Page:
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This painting shows Clare, a holy woman who lived in Rimini from the late thirteenth to early fourteenth centuries. According to her biography she had a vision of Christ enthroned and surrounded by the apostles and John the Baptist. Christ – the largest figure in this scene – showed her the wound on his side where he was pierced by a spear at his crucifixion. Saint John the Evangelist – shown here in pink robes – gave her a book inscribed with Christ’s words recorded in the Gospel of John: ‘My peace I give you my peace I leave you’ (John 14: 27).
An almost identical picture (now in the Musée Fesch, Ajaccio, Corsica) is part of an altarpiece that includes two other panels. It was made for the church of Santa Maria degli Angeli in Rimini where Clare founded a convent. Our picture was probably also part of an altarpiece and made for the same church.
This scene is rare in Italian art. The kneeling figure on the left is the Blessed Clare, a holy woman who lived in Rimini from the late thirteenth to early fourteenth centuries. According to her biography, she saw Christ enthroned and surrounded by the apostles and John the Baptist (shown holding on to Christ and wearing a camel-skin tunic, as was traditional). Our painting shows that vision.
In Clare’s vision, Christ – the largest figure in this scene – showed her the wound on his side where he was pierced by a spear at his crucifixion, as we see here. As she prayed for mercy, Saint John the Evangelist – shown here in pink robes – gave her a book inscribed with Christ’s words recorded in the Gospel of John: ‘My peace I give you my peace I leave you’ (John 14: 27). Clare was born in the 1260s. At the age of 34, she had a vision of the Virgin Mary surrounded by angels and began to lead a pious and selfless life, ministering to the sick. She founded a small convent with six companions. The chequered robes Clare wears in this painting are similar to those worn by the poor, and express her poverty and humility.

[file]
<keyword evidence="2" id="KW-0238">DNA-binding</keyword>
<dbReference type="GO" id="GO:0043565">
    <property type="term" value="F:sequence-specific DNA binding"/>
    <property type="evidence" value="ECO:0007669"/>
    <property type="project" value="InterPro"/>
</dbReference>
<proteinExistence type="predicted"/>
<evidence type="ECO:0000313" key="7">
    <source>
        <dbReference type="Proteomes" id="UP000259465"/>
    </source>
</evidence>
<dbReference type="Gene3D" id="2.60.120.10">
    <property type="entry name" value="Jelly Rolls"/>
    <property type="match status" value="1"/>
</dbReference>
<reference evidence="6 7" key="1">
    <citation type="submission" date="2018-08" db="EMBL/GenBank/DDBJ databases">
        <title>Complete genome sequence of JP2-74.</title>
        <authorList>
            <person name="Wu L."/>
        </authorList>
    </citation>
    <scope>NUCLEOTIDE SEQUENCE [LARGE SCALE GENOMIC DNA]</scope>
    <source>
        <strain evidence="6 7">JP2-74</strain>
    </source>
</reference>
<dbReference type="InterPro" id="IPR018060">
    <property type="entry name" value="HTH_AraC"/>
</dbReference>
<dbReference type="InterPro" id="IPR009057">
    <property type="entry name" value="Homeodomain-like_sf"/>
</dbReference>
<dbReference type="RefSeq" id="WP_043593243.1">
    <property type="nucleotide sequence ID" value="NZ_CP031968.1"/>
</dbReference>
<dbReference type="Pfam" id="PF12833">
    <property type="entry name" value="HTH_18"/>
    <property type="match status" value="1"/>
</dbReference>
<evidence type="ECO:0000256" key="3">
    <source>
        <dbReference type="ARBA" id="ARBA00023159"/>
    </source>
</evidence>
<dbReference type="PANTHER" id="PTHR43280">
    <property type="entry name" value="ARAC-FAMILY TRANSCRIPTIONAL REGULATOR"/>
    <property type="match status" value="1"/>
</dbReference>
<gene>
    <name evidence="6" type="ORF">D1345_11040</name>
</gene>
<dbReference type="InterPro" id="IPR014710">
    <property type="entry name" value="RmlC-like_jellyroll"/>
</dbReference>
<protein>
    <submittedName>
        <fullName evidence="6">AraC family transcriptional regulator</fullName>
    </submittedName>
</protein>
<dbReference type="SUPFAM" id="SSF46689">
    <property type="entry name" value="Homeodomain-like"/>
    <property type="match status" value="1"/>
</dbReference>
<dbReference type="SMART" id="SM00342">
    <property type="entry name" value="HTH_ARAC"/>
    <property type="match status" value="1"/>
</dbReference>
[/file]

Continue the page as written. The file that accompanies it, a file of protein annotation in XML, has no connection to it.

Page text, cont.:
There is an almost identical but smaller picture in the Musée Fesch, Ajaccio, Corsica, which is part of an altarpiece made up of three panels (the others are The Adoration of the Magi and The Crucifixion). Cardinal Giuseppe Garampi, an eighteenth-century biographer of Clare, revealed that the Fesch picture was made for the convent’s parlour at Santa Maria degli Angeli in Rimini. Clare also featured in a fresco painting (now destroyed) in the chapter house of the same church. According to Garampi, the chapter house contained another altarpiece showing the vision of the Blessed Clare. He only describes the scene of Clare’s vision but it seems likely that he is talking about our panel, and that it was once part of a larger altarpiece. Since then, our picture has been associated with an image of the Adoration of the Magi now in Coral Gables, University of Miami, Florida.
Further documents that describe Clare’s canonisation – the moment her cult received approval – by Pope Pius VI in 1782 reveal that the altarpiece in the chapter house had a central image of the Virgin and Child with Saint Mary Magdalene and suggest that three pinnacles crowned it. It’s been suggested that two of these showed the Annunciation to the Virgin Mary, with the annunciating angel on one side and the Virgin Mary on the other. The angel has been identified in a private collection. It has also been suggested that the central pinnacle was an image of the Crucifixion (now in the Musée des Beaux Arts, Strasbourg) though this is less likely.
It is possible that the altarpiece our picture and the Coral Gables panel, both larger than the Ajaccio pictures, were part of was originally made for the high altar of Santa Maria degli Angeli. Clare died in 1326 and was buried beneath the high altar of the church, so it would have been suitable to have this picture above it. The patron may have been Franciscan: Saint Francis is present in the Crucifixion scene in Ajaccio and in the possible Crucifixion pinnacle in Strasbourg. The presence of Saint Joseph and another saint, identified as Saint Stephen, worshipping at the Virgin’s feet in the Adoration scenes from both altarpieces might suggest the patrons were called Joseph and Stephen, but we can't be sure.
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